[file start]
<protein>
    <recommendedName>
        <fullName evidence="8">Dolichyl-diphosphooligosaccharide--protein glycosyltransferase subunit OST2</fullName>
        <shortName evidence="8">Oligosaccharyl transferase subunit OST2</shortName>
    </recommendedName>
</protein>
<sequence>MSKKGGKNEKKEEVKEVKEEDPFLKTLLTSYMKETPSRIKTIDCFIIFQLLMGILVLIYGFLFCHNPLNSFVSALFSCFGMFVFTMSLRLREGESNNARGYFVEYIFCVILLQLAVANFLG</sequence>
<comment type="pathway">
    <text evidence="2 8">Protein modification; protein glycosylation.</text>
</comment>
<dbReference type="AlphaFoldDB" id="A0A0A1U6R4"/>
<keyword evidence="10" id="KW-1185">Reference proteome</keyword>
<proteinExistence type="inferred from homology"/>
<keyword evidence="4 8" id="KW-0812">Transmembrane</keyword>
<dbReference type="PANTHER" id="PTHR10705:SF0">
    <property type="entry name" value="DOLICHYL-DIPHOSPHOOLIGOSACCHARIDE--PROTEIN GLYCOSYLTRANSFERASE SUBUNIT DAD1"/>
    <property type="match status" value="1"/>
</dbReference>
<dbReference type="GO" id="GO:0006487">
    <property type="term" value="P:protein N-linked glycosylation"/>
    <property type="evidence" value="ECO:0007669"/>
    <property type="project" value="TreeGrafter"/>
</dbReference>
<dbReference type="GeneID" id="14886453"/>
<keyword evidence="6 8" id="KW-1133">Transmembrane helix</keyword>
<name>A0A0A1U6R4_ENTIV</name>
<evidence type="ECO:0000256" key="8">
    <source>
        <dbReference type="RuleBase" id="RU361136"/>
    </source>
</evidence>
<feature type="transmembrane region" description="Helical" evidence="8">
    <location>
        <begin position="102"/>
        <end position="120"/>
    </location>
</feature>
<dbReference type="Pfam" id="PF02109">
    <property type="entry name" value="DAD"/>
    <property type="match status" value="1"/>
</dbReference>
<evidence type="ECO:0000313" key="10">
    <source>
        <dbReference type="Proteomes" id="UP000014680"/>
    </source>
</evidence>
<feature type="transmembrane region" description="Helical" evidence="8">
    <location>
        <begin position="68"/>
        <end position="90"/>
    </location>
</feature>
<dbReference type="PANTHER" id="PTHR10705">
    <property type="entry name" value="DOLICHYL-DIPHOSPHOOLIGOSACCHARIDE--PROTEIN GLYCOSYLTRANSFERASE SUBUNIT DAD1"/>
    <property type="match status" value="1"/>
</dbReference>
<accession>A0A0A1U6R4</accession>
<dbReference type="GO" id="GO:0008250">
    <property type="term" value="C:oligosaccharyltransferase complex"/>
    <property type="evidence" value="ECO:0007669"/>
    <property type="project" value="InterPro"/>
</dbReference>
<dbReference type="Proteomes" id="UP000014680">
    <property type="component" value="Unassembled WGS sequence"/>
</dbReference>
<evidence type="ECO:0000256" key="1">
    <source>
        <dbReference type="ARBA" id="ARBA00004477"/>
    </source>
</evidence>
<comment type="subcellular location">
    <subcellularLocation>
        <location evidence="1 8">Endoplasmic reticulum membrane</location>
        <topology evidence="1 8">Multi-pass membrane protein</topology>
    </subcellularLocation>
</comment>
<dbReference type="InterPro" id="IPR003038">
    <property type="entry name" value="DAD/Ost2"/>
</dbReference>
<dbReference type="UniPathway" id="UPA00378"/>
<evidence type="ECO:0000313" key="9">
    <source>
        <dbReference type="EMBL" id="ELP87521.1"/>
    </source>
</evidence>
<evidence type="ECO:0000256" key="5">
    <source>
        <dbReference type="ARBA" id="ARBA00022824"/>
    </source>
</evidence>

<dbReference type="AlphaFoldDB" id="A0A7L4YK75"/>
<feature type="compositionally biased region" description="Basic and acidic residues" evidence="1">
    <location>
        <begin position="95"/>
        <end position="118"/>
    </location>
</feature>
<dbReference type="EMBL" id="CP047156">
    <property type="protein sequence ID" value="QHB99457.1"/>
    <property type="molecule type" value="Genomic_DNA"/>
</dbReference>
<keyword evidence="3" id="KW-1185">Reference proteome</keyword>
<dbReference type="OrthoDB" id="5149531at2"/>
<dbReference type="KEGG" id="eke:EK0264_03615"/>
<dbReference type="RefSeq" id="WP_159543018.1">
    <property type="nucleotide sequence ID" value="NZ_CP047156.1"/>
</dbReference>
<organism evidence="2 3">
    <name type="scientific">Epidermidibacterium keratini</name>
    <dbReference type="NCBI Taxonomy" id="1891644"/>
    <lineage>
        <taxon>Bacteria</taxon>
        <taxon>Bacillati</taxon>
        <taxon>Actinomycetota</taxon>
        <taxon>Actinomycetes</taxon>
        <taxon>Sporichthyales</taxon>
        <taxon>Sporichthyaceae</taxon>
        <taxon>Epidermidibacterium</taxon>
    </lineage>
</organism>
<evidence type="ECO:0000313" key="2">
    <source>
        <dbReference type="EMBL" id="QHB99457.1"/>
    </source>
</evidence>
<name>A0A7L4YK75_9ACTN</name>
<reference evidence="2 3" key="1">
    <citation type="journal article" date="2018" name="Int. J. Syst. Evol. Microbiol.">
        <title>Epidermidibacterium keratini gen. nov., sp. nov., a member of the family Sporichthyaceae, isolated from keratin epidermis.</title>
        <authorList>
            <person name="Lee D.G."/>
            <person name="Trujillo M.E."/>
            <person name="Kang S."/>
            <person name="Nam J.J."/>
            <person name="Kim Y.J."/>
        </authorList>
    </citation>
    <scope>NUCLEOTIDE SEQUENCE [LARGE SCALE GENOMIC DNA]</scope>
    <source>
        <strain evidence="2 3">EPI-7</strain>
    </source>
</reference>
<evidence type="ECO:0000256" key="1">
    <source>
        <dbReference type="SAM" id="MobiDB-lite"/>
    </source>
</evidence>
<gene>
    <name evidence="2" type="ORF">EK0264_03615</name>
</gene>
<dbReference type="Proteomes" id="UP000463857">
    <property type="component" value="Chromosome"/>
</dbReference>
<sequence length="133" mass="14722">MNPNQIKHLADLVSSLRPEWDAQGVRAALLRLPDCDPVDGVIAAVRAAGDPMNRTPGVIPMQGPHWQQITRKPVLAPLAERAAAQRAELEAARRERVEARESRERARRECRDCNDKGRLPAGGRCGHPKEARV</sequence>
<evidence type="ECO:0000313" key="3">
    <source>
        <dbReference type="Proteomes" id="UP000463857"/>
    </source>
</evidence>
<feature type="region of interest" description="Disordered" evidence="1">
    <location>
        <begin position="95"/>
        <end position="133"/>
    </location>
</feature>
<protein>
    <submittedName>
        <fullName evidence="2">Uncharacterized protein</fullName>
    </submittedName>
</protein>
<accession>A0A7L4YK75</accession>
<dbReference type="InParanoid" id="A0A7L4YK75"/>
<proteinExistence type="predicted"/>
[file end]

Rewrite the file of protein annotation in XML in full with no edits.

<protein>
    <recommendedName>
        <fullName evidence="8">Dolichyl-diphosphooligosaccharide--protein glycosyltransferase subunit OST2</fullName>
        <shortName evidence="8">Oligosaccharyl transferase subunit OST2</shortName>
    </recommendedName>
</protein>
<sequence>MSKKGGKNEKKEEVKEVKEEDPFLKTLLTSYMKETPSRIKTIDCFIIFQLLMGILVLIYGFLFCHNPLNSFVSALFSCFGMFVFTMSLRLREGESNNARGYFVEYIFCVILLQLAVANFLG</sequence>
<comment type="pathway">
    <text evidence="2 8">Protein modification; protein glycosylation.</text>
</comment>
<dbReference type="AlphaFoldDB" id="A0A0A1U6R4"/>
<keyword evidence="10" id="KW-1185">Reference proteome</keyword>
<proteinExistence type="inferred from homology"/>
<keyword evidence="4 8" id="KW-0812">Transmembrane</keyword>
<dbReference type="PANTHER" id="PTHR10705:SF0">
    <property type="entry name" value="DOLICHYL-DIPHOSPHOOLIGOSACCHARIDE--PROTEIN GLYCOSYLTRANSFERASE SUBUNIT DAD1"/>
    <property type="match status" value="1"/>
</dbReference>
<dbReference type="GO" id="GO:0006487">
    <property type="term" value="P:protein N-linked glycosylation"/>
    <property type="evidence" value="ECO:0007669"/>
    <property type="project" value="TreeGrafter"/>
</dbReference>
<dbReference type="GeneID" id="14886453"/>
<keyword evidence="6 8" id="KW-1133">Transmembrane helix</keyword>
<name>A0A0A1U6R4_ENTIV</name>
<evidence type="ECO:0000256" key="8">
    <source>
        <dbReference type="RuleBase" id="RU361136"/>
    </source>
</evidence>
<feature type="transmembrane region" description="Helical" evidence="8">
    <location>
        <begin position="102"/>
        <end position="120"/>
    </location>
</feature>
<dbReference type="Pfam" id="PF02109">
    <property type="entry name" value="DAD"/>
    <property type="match status" value="1"/>
</dbReference>
<evidence type="ECO:0000313" key="10">
    <source>
        <dbReference type="Proteomes" id="UP000014680"/>
    </source>
</evidence>
<feature type="transmembrane region" description="Helical" evidence="8">
    <location>
        <begin position="68"/>
        <end position="90"/>
    </location>
</feature>
<dbReference type="PANTHER" id="PTHR10705">
    <property type="entry name" value="DOLICHYL-DIPHOSPHOOLIGOSACCHARIDE--PROTEIN GLYCOSYLTRANSFERASE SUBUNIT DAD1"/>
    <property type="match status" value="1"/>
</dbReference>
<accession>A0A0A1U6R4</accession>
<dbReference type="GO" id="GO:0008250">
    <property type="term" value="C:oligosaccharyltransferase complex"/>
    <property type="evidence" value="ECO:0007669"/>
    <property type="project" value="InterPro"/>
</dbReference>
<dbReference type="Proteomes" id="UP000014680">
    <property type="component" value="Unassembled WGS sequence"/>
</dbReference>
<evidence type="ECO:0000256" key="1">
    <source>
        <dbReference type="ARBA" id="ARBA00004477"/>
    </source>
</evidence>
<comment type="subcellular location">
    <subcellularLocation>
        <location evidence="1 8">Endoplasmic reticulum membrane</location>
        <topology evidence="1 8">Multi-pass membrane protein</topology>
    </subcellularLocation>
</comment>
<dbReference type="InterPro" id="IPR003038">
    <property type="entry name" value="DAD/Ost2"/>
</dbReference>
<dbReference type="UniPathway" id="UPA00378"/>
<evidence type="ECO:0000313" key="9">
    <source>
        <dbReference type="EMBL" id="ELP87521.1"/>
    </source>
</evidence>
<evidence type="ECO:0000256" key="5">
    <source>
        <dbReference type="ARBA" id="ARBA00022824"/>
    </source>
</evidence>

<dbReference type="AlphaFoldDB" id="A0A7L4YK75"/>
<feature type="compositionally biased region" description="Basic and acidic residues" evidence="1">
    <location>
        <begin position="95"/>
        <end position="118"/>
    </location>
</feature>
<dbReference type="EMBL" id="CP047156">
    <property type="protein sequence ID" value="QHB99457.1"/>
    <property type="molecule type" value="Genomic_DNA"/>
</dbReference>
<keyword evidence="3" id="KW-1185">Reference proteome</keyword>
<dbReference type="OrthoDB" id="5149531at2"/>
<dbReference type="KEGG" id="eke:EK0264_03615"/>
<dbReference type="RefSeq" id="WP_159543018.1">
    <property type="nucleotide sequence ID" value="NZ_CP047156.1"/>
</dbReference>
<organism evidence="2 3">
    <name type="scientific">Epidermidibacterium keratini</name>
    <dbReference type="NCBI Taxonomy" id="1891644"/>
    <lineage>
        <taxon>Bacteria</taxon>
        <taxon>Bacillati</taxon>
        <taxon>Actinomycetota</taxon>
        <taxon>Actinomycetes</taxon>
        <taxon>Sporichthyales</taxon>
        <taxon>Sporichthyaceae</taxon>
        <taxon>Epidermidibacterium</taxon>
    </lineage>
</organism>
<evidence type="ECO:0000313" key="2">
    <source>
        <dbReference type="EMBL" id="QHB99457.1"/>
    </source>
</evidence>
<name>A0A7L4YK75_9ACTN</name>
<reference evidence="2 3" key="1">
    <citation type="journal article" date="2018" name="Int. J. Syst. Evol. Microbiol.">
        <title>Epidermidibacterium keratini gen. nov., sp. nov., a member of the family Sporichthyaceae, isolated from keratin epidermis.</title>
        <authorList>
            <person name="Lee D.G."/>
            <person name="Trujillo M.E."/>
            <person name="Kang S."/>
            <person name="Nam J.J."/>
            <person name="Kim Y.J."/>
        </authorList>
    </citation>
    <scope>NUCLEOTIDE SEQUENCE [LARGE SCALE GENOMIC DNA]</scope>
    <source>
        <strain evidence="2 3">EPI-7</strain>
    </source>
</reference>
<evidence type="ECO:0000256" key="1">
    <source>
        <dbReference type="SAM" id="MobiDB-lite"/>
    </source>
</evidence>
<gene>
    <name evidence="2" type="ORF">EK0264_03615</name>
</gene>
<dbReference type="Proteomes" id="UP000463857">
    <property type="component" value="Chromosome"/>
</dbReference>
<sequence length="133" mass="14722">MNPNQIKHLADLVSSLRPEWDAQGVRAALLRLPDCDPVDGVIAAVRAAGDPMNRTPGVIPMQGPHWQQITRKPVLAPLAERAAAQRAELEAARRERVEARESRERARRECRDCNDKGRLPAGGRCGHPKEARV</sequence>
<evidence type="ECO:0000313" key="3">
    <source>
        <dbReference type="Proteomes" id="UP000463857"/>
    </source>
</evidence>
<feature type="region of interest" description="Disordered" evidence="1">
    <location>
        <begin position="95"/>
        <end position="133"/>
    </location>
</feature>
<protein>
    <submittedName>
        <fullName evidence="2">Uncharacterized protein</fullName>
    </submittedName>
</protein>
<accession>A0A7L4YK75</accession>
<dbReference type="InParanoid" id="A0A7L4YK75"/>
<proteinExistence type="predicted"/>